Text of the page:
German Chancellor Angela Merkel may have adjusted her policies after last year's refugee influx. But last Sunday, she was punished anyhow by voters in her own constituency of Mecklenburg-West Pomerania. That's one sign that the European Union's migration crisis is far from resolved yet.

The mere possibility of being sent back to Turkey has reduced the daily number of Greek island arrivals to 111 in August from 6,360 in October 2015. It's a psychological effect that is not mitigated by the obvious tension between Turkey and the EU, caused on the one hand by Europeans' unease about President Recep Tayyip Erdogan's authoritarianism and on the other hand by the Turkish resentment of the EU's slowness in sending financial aid for refugees and abolishing short-term visas for Turks. Even an arrangement as shaky as this one introduces extra uncertainty into a fleeing Syrian's already high-risk plans.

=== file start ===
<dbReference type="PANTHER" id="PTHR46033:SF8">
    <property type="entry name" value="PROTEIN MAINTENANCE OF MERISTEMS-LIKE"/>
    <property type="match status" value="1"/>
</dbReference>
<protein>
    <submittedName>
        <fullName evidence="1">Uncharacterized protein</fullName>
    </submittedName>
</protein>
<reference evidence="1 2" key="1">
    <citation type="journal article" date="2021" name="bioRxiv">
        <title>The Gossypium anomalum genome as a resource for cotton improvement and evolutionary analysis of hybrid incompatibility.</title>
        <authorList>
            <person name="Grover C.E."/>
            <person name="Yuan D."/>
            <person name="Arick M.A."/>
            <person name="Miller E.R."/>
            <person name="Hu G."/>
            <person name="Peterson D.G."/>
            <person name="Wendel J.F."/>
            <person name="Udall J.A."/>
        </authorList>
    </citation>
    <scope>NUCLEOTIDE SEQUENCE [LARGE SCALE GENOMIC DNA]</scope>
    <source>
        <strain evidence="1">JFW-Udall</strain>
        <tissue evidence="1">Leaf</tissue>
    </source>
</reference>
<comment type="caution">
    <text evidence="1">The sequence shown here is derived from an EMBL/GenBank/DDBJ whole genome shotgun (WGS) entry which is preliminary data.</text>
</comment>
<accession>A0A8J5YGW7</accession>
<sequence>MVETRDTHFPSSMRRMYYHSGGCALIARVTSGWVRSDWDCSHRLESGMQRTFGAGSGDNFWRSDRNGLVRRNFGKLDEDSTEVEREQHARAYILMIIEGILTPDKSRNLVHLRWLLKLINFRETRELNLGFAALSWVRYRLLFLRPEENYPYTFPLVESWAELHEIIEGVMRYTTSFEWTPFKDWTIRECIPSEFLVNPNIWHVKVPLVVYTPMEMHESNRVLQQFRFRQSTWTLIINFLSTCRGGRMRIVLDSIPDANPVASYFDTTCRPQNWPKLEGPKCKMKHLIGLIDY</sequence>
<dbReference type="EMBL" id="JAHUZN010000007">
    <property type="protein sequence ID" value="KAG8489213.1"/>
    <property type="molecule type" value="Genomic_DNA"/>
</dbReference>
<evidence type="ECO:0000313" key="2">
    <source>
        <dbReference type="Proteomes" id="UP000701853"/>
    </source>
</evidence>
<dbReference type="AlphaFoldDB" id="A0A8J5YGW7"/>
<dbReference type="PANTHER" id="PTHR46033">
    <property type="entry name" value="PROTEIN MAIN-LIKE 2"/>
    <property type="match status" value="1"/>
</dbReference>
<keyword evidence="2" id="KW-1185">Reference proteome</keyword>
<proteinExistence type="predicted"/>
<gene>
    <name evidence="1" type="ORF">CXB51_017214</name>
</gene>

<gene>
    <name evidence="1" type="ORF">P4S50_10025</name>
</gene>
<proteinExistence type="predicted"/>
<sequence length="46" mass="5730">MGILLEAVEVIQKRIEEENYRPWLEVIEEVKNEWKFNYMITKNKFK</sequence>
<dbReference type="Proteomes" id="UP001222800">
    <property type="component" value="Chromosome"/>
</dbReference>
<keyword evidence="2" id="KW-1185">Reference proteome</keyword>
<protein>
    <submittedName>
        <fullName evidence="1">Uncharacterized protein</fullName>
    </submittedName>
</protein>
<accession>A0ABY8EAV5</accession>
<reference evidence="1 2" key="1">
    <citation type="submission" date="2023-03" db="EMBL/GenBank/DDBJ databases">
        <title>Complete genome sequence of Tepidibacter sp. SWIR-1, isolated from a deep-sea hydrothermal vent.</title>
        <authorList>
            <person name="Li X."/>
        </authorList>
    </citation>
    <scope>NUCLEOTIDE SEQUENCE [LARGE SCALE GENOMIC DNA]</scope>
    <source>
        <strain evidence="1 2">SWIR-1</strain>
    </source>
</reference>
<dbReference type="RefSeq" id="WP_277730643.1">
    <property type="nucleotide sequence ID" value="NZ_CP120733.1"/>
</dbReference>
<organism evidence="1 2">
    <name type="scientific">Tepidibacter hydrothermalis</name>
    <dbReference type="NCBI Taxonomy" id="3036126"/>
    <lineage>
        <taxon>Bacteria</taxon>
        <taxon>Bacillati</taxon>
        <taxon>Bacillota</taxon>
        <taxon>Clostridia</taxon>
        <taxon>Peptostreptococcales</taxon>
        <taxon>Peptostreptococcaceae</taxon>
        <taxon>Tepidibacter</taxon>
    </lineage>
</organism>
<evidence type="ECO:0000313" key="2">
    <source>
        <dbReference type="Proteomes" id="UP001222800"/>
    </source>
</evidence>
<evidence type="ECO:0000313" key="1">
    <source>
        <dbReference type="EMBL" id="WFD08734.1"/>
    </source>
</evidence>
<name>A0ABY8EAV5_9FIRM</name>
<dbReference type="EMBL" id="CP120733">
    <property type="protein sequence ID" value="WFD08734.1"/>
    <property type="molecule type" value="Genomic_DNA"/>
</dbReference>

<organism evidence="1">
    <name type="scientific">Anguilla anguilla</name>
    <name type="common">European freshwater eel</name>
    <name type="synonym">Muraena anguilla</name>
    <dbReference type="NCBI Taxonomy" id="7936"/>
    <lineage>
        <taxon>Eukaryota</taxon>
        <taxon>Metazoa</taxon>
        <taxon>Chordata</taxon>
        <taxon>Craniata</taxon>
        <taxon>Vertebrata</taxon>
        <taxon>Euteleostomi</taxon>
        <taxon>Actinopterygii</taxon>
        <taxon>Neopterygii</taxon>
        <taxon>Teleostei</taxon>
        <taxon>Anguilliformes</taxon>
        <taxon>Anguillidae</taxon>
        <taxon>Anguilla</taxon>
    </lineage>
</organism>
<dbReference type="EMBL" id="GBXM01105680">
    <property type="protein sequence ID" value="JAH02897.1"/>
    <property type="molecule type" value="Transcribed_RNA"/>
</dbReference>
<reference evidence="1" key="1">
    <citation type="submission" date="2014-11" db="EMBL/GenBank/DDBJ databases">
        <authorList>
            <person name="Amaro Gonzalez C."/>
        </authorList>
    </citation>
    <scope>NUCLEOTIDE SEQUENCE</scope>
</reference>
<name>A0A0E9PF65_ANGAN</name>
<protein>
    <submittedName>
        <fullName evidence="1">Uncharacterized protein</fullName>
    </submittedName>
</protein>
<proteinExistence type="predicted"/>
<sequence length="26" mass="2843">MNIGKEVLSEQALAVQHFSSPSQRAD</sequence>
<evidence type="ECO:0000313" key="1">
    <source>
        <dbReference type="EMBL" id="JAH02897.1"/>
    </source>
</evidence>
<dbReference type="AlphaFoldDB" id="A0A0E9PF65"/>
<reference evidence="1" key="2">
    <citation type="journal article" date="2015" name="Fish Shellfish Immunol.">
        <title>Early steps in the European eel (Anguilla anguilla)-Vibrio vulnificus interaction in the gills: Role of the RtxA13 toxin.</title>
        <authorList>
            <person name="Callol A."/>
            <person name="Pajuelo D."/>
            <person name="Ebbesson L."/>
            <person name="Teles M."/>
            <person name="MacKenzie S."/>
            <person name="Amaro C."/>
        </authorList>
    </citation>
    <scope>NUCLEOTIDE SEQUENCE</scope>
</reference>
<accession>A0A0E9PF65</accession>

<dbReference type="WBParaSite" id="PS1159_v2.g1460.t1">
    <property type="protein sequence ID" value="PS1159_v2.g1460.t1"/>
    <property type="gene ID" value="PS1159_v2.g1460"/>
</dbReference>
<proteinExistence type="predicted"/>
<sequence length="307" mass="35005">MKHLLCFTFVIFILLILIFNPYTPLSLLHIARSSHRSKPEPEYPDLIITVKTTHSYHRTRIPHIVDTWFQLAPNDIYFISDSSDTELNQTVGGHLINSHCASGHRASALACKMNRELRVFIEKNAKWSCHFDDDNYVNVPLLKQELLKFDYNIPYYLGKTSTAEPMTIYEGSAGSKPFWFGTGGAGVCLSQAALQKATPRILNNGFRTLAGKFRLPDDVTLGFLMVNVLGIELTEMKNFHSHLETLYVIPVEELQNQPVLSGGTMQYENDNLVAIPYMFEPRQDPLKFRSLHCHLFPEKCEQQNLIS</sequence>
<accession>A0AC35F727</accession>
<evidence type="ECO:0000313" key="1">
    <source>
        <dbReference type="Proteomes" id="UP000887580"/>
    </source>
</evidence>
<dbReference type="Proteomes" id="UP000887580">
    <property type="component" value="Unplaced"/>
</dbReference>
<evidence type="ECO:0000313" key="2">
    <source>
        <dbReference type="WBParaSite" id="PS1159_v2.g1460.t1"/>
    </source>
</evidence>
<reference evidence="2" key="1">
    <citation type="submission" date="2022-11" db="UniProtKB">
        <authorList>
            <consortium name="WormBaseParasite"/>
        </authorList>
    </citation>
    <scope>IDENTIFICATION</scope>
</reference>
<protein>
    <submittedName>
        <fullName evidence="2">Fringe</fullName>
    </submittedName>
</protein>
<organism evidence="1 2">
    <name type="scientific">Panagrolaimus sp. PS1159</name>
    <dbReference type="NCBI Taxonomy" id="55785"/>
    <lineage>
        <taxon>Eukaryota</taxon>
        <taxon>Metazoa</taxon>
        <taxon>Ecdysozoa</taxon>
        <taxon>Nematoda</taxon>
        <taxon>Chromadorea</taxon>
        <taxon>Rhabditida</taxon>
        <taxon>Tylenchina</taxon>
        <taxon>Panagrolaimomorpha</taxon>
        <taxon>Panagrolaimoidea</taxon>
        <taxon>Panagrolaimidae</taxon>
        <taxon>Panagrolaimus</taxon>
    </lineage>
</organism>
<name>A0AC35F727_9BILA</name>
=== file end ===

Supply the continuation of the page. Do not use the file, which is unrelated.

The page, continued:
Besides, countries along the migration route from Turkey have reinforced the route's negative publicity: Macedonia, for example, has all but closed its border with Greece. It's clear by now though that far from solving the problem, this kind of word-of-mouth deterrence has made alternative, longer and more dangerous routes of migration look comparatively more attractive.